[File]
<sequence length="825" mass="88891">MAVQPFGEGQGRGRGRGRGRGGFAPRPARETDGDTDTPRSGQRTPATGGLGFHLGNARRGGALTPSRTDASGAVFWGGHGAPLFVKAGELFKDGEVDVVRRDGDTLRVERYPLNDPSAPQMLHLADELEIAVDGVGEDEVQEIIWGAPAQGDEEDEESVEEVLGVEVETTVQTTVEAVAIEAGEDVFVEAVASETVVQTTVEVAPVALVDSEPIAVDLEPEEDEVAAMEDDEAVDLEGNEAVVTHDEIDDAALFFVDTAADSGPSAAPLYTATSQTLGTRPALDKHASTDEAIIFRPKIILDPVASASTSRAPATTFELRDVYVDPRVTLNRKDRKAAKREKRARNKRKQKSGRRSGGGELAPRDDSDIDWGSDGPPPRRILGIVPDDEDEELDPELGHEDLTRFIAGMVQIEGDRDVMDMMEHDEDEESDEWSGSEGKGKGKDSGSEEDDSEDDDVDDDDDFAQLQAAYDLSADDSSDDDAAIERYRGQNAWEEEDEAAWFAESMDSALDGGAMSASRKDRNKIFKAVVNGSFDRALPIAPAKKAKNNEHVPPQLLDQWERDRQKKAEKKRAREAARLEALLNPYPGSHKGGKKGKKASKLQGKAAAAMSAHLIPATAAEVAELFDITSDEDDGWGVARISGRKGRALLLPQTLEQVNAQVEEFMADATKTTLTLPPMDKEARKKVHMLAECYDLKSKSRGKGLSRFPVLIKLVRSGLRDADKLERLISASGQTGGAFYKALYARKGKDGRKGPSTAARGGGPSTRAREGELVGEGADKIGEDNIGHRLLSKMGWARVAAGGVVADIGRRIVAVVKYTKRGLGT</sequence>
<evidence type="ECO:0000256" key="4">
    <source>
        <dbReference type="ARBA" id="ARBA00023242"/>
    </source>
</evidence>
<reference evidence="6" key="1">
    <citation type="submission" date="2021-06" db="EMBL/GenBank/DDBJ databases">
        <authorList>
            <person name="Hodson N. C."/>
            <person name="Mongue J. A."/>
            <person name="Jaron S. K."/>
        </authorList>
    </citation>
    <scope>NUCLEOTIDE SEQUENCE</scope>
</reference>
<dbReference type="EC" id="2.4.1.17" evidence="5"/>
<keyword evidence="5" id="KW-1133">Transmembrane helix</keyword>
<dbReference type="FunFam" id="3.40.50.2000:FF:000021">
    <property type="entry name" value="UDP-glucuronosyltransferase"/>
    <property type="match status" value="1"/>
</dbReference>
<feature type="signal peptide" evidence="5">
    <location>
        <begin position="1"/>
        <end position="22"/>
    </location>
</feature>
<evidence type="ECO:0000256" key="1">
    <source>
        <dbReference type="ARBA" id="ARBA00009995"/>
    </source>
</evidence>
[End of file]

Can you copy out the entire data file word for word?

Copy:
<sequence length="825" mass="88891">MAVQPFGEGQGRGRGRGRGRGGFAPRPARETDGDTDTPRSGQRTPATGGLGFHLGNARRGGALTPSRTDASGAVFWGGHGAPLFVKAGELFKDGEVDVVRRDGDTLRVERYPLNDPSAPQMLHLADELEIAVDGVGEDEVQEIIWGAPAQGDEEDEESVEEVLGVEVETTVQTTVEAVAIEAGEDVFVEAVASETVVQTTVEVAPVALVDSEPIAVDLEPEEDEVAAMEDDEAVDLEGNEAVVTHDEIDDAALFFVDTAADSGPSAAPLYTATSQTLGTRPALDKHASTDEAIIFRPKIILDPVASASTSRAPATTFELRDVYVDPRVTLNRKDRKAAKREKRARNKRKQKSGRRSGGGELAPRDDSDIDWGSDGPPPRRILGIVPDDEDEELDPELGHEDLTRFIAGMVQIEGDRDVMDMMEHDEDEESDEWSGSEGKGKGKDSGSEEDDSEDDDVDDDDDFAQLQAAYDLSADDSSDDDAAIERYRGQNAWEEEDEAAWFAESMDSALDGGAMSASRKDRNKIFKAVVNGSFDRALPIAPAKKAKNNEHVPPQLLDQWERDRQKKAEKKRAREAARLEALLNPYPGSHKGGKKGKKASKLQGKAAAAMSAHLIPATAAEVAELFDITSDEDDGWGVARISGRKGRALLLPQTLEQVNAQVEEFMADATKTTLTLPPMDKEARKKVHMLAECYDLKSKSRGKGLSRFPVLIKLVRSGLRDADKLERLISASGQTGGAFYKALYARKGKDGRKGPSTAARGGGPSTRAREGELVGEGADKIGEDNIGHRLLSKMGWARVAAGGVVADIGRRIVAVVKYTKRGLGT</sequence>
<evidence type="ECO:0000256" key="4">
    <source>
        <dbReference type="ARBA" id="ARBA00023242"/>
    </source>
</evidence>
<reference evidence="6" key="1">
    <citation type="submission" date="2021-06" db="EMBL/GenBank/DDBJ databases">
        <authorList>
            <person name="Hodson N. C."/>
            <person name="Mongue J. A."/>
            <person name="Jaron S. K."/>
        </authorList>
    </citation>
    <scope>NUCLEOTIDE SEQUENCE</scope>
</reference>
<dbReference type="EC" id="2.4.1.17" evidence="5"/>
<keyword evidence="5" id="KW-1133">Transmembrane helix</keyword>
<dbReference type="FunFam" id="3.40.50.2000:FF:000021">
    <property type="entry name" value="UDP-glucuronosyltransferase"/>
    <property type="match status" value="1"/>
</dbReference>
<feature type="signal peptide" evidence="5">
    <location>
        <begin position="1"/>
        <end position="22"/>
    </location>
</feature>
<evidence type="ECO:0000256" key="1">
    <source>
        <dbReference type="ARBA" id="ARBA00009995"/>
    </source>
</evidence>